UNITED STATES: Elon Musk recently revealed that cellular antennas allow connections with US-based T-Mobile phones, and maybe those from other operators are part of the planned second-generation Starlink internet satellites.
He responded to tweets after the event in which many questioned whether the connections would function with Tesla’s electric vehicles, which now link to AT&T’s LTE network.
He did not mention how it will all operate or how much data users may anticipate accessing from the connections while they are away from terrestrial cellphone towers. During the event, Musk claimed that Starlink’s satellite-to-cellular coverage could offer a 2 to 4 Mbps link that everyone shares in the satellite’s coverage area.
For some high-end connectivity capabilities, like live-streaming video from your car’s cameras, that probably won’t be enough. Even yet, a connection that functions at all, “wherever you have a view of the sky,” may be preferable to one that doesn’t.
The connectivity packages that come standard with Tesla’s electric vehicles have decreased over time.
As stated above, automobiles bought before the end of June 2018 come standard with Premium Connectivity, while cars bought before July 20th, 2022, come with at least the basic connectivity package, which includes in-car maps and navigation.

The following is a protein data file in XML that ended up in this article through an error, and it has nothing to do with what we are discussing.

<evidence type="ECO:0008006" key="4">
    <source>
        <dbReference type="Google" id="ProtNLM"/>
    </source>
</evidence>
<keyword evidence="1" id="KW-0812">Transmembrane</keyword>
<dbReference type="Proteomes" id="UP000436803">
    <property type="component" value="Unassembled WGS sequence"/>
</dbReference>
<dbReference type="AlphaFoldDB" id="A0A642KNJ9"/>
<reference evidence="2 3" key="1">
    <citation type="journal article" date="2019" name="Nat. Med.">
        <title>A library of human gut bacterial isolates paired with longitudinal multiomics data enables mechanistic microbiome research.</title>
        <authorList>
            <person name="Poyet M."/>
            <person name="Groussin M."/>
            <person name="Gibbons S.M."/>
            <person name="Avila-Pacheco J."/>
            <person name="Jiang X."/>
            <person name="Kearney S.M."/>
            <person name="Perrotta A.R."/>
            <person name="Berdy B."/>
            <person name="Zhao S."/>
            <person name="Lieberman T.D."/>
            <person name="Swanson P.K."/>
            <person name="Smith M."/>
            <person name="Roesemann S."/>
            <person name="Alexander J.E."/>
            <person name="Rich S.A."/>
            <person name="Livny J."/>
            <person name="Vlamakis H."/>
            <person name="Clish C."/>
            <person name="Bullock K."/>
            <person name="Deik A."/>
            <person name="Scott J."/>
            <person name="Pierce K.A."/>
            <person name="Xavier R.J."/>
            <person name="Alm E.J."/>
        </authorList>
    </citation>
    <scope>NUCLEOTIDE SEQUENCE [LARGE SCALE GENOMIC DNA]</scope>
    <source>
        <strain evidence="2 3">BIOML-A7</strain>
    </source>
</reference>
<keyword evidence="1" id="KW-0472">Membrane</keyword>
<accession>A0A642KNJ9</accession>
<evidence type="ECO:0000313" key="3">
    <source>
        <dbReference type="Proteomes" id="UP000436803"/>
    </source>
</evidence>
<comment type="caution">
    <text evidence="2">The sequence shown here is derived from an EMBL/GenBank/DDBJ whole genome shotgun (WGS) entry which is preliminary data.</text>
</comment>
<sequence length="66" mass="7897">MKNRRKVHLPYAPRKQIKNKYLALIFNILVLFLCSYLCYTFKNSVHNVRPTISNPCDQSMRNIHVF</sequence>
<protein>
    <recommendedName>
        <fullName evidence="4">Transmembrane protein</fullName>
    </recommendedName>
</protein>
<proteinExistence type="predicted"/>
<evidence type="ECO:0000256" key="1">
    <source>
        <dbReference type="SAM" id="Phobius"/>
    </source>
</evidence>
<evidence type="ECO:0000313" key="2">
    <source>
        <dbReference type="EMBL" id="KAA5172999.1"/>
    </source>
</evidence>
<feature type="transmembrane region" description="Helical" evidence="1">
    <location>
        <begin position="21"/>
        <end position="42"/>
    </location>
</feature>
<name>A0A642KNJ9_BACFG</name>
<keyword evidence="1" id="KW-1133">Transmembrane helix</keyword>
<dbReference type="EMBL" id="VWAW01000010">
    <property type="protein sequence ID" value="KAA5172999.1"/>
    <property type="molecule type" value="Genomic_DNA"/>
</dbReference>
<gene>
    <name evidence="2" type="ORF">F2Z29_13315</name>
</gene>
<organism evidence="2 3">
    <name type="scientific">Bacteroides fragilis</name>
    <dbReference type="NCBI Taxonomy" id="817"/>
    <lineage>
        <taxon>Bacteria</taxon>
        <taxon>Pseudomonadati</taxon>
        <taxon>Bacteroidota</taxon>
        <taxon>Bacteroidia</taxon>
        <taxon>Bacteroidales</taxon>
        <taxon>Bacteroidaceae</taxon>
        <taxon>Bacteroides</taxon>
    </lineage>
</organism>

These connections are available for the duration of ownership of the vehicle, “excluding any necessary retrofits or upgrades for any features or services given to the car from outside sources.”
A Tesla that doesn’t already have Premium Connectivity must pay $9.99 per month or $99 annually to add it.
This was demonstrated by the recent demise of AT&T’s 3G network, as older vehicles without an LTE-capable modem may have needed a $200 upgrade to stay connected.
When an electric vehicle is purchased from Tesla today, whether it is new or used, it “will have Standard Connectivity for the remaining eight years from the first day your vehicle was delivered as new by Tesla, or the first day it is put into service (for example, used as a demonstrator or service vehicle), whichever comes first.”